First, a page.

- - Tuesday, January 16, 2018


By Max Boot

Liveright, $35, 768 pages

Edward Lansdale is probably the greatest cold warrior that most Americans have never heard of. Max Boot has written a fascinating account of how this California college humorist, frat boy and advertising executive evolved into a counterinsurgency expert before the term was even coined. He was a virtual shadow American proconsul in both the Philippines and South Vietnam in the 1950s wisely advising both Philippine President Ramon Magsaysay and South Vietnamese leader No Dinh Diem on how to deal with Communist inspired insurgencies.

His success in the Philippines was spectacular and made his reputation. In Vietnam he was originally successful, but saw his influence wane for reasons beyond his control. However, he became the father of today’s American counterinsurgency doctrine even though few American advisers have been able to replicate his skill in influencing foreign leaders.

Max Boot has become one of the master chroniclers of American counterinsurgency efforts, and his biography of Mr. Lansdale is a tribute to a guy who recognized the threat of insurgency in a post-World War II environment where most American leaders saw only brute force as a solution to any political-military problem.

Although he never admitted it publicly until late in his life, Mr. Lansdale was a CIA agent with a cover as an Air Force advisory officer. In the Philippines of the early 1950s he became a personal adviser to the Philippine defense minister — and later president — Magsaysay in putting down the Communist inspired Huk rebellion by convincing Mr. Magsaysay that the key was not just killing insurgents, which only created more insurgents.

Mr. Lansdale argued that success was dependent on getting the people to stop supporting the insurgents, and have some hope that the government was a better alternative. Eliminating insurgents militarily was only a secondary part of the Lansdale approach. It worked in the Philippines because Mr. Lansdale developed a unique brand of trust with that nation’s leader.

When he was asked to do the same things in South Vietnam, Mr. Lansdale was initially successful in developing a personal rapport with Prime Minister Diem. However, Mr. Lansdale eventually lost influence with Mr. Diem due to the machinations of Mr. Diem’s brother No Diem Nhu and his manipulative wife Madam Nhu. Absent Mr. Lansdale, the Kennedy administration eventually lost confidence, and authorized a military coup that resulted in the death of both of Diem and his brother leading to a series of disastrous military juntas.

Mr. Boot also points out that the differences in culture and language worked against Lansdale in Vietnam — he never developed a facility for foreign languages — but he was still able to develop a close personal relationship with Diem. Unlike the island archipelago of the Philippines, South Vietnam’s insurgents had sanctuary in North Vietnam and China that would prove fatal to the south in the end.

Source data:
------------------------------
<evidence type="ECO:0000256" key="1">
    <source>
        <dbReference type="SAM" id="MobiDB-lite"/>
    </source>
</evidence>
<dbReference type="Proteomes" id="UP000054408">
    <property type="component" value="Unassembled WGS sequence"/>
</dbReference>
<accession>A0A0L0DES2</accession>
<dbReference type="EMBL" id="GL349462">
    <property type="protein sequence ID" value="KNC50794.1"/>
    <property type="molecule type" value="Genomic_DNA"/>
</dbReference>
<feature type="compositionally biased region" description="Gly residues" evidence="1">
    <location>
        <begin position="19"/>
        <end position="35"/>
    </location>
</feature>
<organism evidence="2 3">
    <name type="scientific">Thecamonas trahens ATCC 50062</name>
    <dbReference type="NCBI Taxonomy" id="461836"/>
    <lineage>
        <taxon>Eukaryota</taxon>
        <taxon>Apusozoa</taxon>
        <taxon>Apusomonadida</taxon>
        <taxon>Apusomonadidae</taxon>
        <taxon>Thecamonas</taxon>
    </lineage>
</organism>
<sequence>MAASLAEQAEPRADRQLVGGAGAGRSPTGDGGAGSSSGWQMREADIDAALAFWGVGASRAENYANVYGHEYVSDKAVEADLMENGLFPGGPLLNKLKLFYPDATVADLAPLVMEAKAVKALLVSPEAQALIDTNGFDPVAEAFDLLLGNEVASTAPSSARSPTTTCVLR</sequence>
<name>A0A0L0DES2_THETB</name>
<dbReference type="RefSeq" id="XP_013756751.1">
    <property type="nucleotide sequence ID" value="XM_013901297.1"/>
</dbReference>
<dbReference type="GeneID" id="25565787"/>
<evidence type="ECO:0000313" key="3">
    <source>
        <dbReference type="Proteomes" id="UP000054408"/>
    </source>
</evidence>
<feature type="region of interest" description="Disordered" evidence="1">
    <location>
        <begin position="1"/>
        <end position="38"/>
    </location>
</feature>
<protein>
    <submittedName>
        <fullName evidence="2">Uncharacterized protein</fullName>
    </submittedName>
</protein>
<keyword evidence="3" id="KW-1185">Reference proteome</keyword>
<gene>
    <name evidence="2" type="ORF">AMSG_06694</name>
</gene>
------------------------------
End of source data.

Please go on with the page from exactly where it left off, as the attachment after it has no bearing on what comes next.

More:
Mr. Lansdale had a dislike for bureaucracy that would hamper his effectiveness for life. He became somewhat publicly recognized — falsely — as one of the protagonists in Graham Greene’s novel “The Quiet American,” and more accurately as a lead character in “The Ugly American” written by a Lansdale associate.

Mr. Lansdale eventually became an Air Force major general and Pentagon official; but he was never able to replicate the success inside the Washington Beltway accomplished in Asia, and he watched the American tragedy in Vietnam unfold despite several attempts to change policy on trips to Saigon before it fell to the Communists.

Mr. Lansdale was not a perfect human being. He had a long-term love affair with a Philippine mistress; but he stayed married, wedding the mistress only after the death of his wife. Mr. Lansdale’s ability to develop personal relationships with foreign leaders and guide their policy-making has never been fully replicated by his modern American adviser successors in fighting insurgencies in Iraq and Afghanistan.

His philosophy of attempting to separate the civilian population from the insurgents has now been codified in U.S. counterinsurgency doctrine. He was a firm believer that American constitutional democracy was far superior to the kind of authoritarianism that the Communists offered and believed that local forces, not Americans, should lead the fight.

American counterinsurgency doctrine as outlined by Mr. Lansdale is sound in that it desires host nation governments to try to convince its people that it is a better option than communist or Islamic fundamentalist alternatives. Unfortunately, getting the locals to buy off on the concept is difficult indeed. Mr. Lansdale succeeded with Mr. Magsaysay, but ultimately failed with Mr. Diem. This book should be read in Baghdad and Kabul, not only by Americans, but by local leaders.

Gary Anderson is a retired Marine Corps colonel who served as a civilian adviser in Iraq and Afghanistan.

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